Photographer:Fotograaf: Loraine Bodewes
Laura (24): “I have a problem when things don’t go according to plan. If the train is delayed, if I have a flat tyre, or it rains when I have to cycle, I get into a bad mood. How can I deal with these things better?”
Ingrid: Since the arrival of the precipitation radar, we cycle and walk in the rain less often and because of our navigation systems we spend hardly any time at all in traffic jams. These days, my e-reader ensures that I am never without a book. You should know that I feel awful when I’m not able to immerse myself in a novel. All of this has to do with getting, having and keeping control. Control is the highest objective, or so it seems. Just think about it, if you meet someone you know, you can greet him or her by saying ‘everything under control?’ That is quite normal. Nobody thinks this is strange. It suggests that we may have everything in hand and therefore things are going very well for us.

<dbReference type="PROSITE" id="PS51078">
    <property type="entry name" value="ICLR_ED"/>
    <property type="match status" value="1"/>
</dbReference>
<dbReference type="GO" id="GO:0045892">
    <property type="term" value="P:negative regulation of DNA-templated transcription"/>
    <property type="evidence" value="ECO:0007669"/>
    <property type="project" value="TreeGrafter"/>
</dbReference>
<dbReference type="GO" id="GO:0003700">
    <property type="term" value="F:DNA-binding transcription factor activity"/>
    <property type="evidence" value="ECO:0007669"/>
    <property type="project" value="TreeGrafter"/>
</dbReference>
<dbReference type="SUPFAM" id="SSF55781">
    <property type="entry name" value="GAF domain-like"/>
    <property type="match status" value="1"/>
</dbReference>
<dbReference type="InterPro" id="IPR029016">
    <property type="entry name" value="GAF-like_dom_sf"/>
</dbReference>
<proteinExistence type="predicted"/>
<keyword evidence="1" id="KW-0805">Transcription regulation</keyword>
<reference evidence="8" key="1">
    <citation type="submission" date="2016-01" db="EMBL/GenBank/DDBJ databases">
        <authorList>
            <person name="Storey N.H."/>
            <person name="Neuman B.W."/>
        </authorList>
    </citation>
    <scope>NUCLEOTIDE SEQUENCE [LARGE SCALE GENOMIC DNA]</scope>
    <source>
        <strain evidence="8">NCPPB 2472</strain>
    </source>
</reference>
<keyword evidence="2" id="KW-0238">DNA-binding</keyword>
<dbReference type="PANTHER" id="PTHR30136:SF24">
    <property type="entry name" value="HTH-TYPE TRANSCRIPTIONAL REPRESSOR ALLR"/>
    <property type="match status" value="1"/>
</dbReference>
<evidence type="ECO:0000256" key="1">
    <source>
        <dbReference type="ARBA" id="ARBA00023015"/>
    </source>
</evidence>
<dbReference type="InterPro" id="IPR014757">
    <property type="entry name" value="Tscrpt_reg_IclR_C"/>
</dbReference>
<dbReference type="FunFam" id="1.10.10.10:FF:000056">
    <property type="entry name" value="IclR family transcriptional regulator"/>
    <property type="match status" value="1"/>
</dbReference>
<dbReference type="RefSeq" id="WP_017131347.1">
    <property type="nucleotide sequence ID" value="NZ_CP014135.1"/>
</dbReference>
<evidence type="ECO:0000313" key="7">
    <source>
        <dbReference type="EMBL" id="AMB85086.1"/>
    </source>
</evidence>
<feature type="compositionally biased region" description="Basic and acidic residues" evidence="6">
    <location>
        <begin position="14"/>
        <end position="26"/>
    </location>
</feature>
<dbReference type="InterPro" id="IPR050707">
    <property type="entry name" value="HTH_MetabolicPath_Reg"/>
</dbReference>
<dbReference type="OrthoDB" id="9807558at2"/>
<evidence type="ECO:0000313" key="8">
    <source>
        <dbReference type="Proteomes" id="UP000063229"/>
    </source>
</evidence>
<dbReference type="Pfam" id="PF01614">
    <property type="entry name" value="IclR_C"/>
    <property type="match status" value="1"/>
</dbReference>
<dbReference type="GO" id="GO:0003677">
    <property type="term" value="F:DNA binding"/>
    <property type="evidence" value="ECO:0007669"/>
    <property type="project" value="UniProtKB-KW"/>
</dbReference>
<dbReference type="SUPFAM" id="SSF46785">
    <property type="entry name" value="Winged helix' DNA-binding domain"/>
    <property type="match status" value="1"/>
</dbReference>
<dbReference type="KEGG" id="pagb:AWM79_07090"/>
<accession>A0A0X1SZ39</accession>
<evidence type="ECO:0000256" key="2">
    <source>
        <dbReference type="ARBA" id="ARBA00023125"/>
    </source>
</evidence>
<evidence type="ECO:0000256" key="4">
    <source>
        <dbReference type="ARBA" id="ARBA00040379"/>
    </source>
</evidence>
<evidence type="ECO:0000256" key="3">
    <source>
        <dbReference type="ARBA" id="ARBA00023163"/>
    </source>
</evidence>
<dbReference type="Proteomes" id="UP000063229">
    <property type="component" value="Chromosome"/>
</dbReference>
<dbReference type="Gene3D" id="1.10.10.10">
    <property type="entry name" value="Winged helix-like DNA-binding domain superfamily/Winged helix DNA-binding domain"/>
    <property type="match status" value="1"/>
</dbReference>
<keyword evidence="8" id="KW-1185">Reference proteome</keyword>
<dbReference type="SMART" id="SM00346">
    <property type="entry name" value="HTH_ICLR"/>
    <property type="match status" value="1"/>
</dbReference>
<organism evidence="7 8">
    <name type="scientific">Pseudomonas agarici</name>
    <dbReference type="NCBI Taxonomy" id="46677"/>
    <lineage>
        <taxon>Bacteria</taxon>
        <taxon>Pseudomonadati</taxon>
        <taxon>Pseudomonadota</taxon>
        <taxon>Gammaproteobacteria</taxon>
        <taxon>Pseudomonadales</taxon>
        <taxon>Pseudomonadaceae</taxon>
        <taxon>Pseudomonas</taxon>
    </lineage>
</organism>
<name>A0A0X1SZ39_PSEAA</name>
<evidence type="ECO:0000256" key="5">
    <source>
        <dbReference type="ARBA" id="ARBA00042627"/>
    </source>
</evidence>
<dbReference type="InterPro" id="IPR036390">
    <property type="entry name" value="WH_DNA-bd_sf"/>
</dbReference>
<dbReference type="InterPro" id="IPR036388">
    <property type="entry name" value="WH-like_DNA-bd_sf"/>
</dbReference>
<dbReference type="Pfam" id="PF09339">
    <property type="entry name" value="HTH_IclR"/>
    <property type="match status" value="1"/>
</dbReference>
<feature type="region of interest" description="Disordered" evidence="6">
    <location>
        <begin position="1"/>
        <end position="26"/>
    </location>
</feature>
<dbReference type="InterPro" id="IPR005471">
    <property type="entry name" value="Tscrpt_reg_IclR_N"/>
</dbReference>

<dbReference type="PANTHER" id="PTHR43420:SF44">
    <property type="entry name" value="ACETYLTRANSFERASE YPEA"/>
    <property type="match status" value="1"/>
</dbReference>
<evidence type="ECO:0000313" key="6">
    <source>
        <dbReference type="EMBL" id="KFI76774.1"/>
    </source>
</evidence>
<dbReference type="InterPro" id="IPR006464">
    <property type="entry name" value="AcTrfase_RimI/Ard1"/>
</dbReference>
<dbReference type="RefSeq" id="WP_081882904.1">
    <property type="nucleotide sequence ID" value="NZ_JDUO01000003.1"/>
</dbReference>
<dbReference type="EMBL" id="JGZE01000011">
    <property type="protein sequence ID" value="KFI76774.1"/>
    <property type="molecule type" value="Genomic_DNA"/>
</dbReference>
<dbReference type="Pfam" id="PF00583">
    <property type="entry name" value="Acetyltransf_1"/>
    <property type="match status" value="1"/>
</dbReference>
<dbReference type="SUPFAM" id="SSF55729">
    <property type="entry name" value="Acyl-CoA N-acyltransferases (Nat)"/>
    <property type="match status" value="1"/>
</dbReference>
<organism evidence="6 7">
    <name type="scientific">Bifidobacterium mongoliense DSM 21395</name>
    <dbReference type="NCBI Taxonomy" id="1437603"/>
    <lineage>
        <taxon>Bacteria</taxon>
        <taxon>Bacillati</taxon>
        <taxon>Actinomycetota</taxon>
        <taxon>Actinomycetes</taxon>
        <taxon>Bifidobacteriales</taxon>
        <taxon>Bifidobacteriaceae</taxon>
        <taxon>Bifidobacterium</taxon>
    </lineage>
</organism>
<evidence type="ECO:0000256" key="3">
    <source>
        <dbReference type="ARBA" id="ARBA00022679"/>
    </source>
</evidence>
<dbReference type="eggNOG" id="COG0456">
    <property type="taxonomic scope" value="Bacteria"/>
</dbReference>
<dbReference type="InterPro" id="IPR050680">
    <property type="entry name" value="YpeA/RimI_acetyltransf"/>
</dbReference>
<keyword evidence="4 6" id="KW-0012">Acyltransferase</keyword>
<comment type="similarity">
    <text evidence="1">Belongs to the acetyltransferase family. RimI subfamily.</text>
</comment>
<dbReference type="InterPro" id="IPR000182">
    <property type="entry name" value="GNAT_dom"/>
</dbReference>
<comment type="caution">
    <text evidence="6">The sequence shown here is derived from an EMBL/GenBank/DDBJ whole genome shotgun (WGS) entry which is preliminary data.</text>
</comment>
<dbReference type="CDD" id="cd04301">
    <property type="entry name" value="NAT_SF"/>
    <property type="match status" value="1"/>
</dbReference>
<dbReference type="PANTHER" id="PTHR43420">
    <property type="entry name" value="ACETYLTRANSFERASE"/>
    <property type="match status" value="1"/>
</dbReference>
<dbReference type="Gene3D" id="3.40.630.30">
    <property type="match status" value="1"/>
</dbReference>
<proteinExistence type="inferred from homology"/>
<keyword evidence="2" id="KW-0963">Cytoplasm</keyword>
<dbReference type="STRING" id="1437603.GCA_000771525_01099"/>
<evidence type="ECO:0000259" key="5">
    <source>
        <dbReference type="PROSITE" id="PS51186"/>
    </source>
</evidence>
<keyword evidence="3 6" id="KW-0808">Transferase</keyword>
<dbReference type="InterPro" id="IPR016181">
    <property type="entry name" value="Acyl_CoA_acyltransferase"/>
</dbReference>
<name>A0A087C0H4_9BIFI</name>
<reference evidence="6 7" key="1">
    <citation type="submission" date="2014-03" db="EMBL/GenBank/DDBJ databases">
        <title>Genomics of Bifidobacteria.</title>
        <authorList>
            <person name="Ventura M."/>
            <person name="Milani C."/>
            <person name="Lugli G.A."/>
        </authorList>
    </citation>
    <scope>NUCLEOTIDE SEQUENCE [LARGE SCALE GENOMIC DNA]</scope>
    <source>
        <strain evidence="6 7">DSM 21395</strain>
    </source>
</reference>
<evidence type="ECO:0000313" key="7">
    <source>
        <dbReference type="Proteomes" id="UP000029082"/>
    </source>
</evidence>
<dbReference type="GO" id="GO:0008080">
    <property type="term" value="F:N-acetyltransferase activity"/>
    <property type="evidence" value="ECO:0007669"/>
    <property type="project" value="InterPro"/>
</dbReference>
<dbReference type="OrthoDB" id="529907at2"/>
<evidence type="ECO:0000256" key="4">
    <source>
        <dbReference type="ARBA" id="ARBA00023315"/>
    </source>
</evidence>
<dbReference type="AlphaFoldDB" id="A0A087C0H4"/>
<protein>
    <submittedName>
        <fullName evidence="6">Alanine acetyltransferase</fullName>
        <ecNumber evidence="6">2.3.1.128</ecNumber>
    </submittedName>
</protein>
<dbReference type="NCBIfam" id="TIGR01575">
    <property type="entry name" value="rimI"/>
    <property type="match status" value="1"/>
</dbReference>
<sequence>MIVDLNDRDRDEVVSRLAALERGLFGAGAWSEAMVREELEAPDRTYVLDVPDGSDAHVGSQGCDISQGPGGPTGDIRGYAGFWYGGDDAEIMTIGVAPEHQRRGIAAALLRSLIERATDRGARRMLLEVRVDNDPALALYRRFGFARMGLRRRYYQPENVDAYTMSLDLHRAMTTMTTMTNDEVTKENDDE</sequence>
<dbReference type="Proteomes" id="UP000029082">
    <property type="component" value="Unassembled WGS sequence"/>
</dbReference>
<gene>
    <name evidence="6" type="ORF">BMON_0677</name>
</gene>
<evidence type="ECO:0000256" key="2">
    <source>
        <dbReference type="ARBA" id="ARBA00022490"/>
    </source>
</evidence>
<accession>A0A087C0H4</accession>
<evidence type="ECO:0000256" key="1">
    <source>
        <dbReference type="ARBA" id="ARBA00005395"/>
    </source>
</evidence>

We control and manipulate in order to have a long and happy life. We are fairly successful at achieving the first. Our life expectancy is increasing, but are we also becoming happier? I don’t think so. The rising number of control mechanisms, such as precipitation radar, goes hand in hand with the decrease in our frustration tolerance. The result: steam coming out of your ears when you get wet from the rain for once.
In the Dutch TV series Sunny Side of Spirit, filmmaker Sunny Bergman goes in search of new solutions for our mind’s problems. In the first episode, she visits Ghana. Take things as they come, is this country’s motto. They are good at that, those Ghanaians. Nobody gets into a tizzy if the bus is late or an appointment is cancelled. Remarkably, the Ghanaian languages do not even have a word for depression. Could those two facts – taking things how they are and not having a word for depression – be connected? It wouldn’t surprise me.
Challenge yourself, Laura, and let go of control. Leave the house without checking the precipitation radar and take things the way they come. Go with the flow or as someone once wrote, “Have the courage to change what you can change, the courage to bear what you cannot change and the wisdom to see the difference.”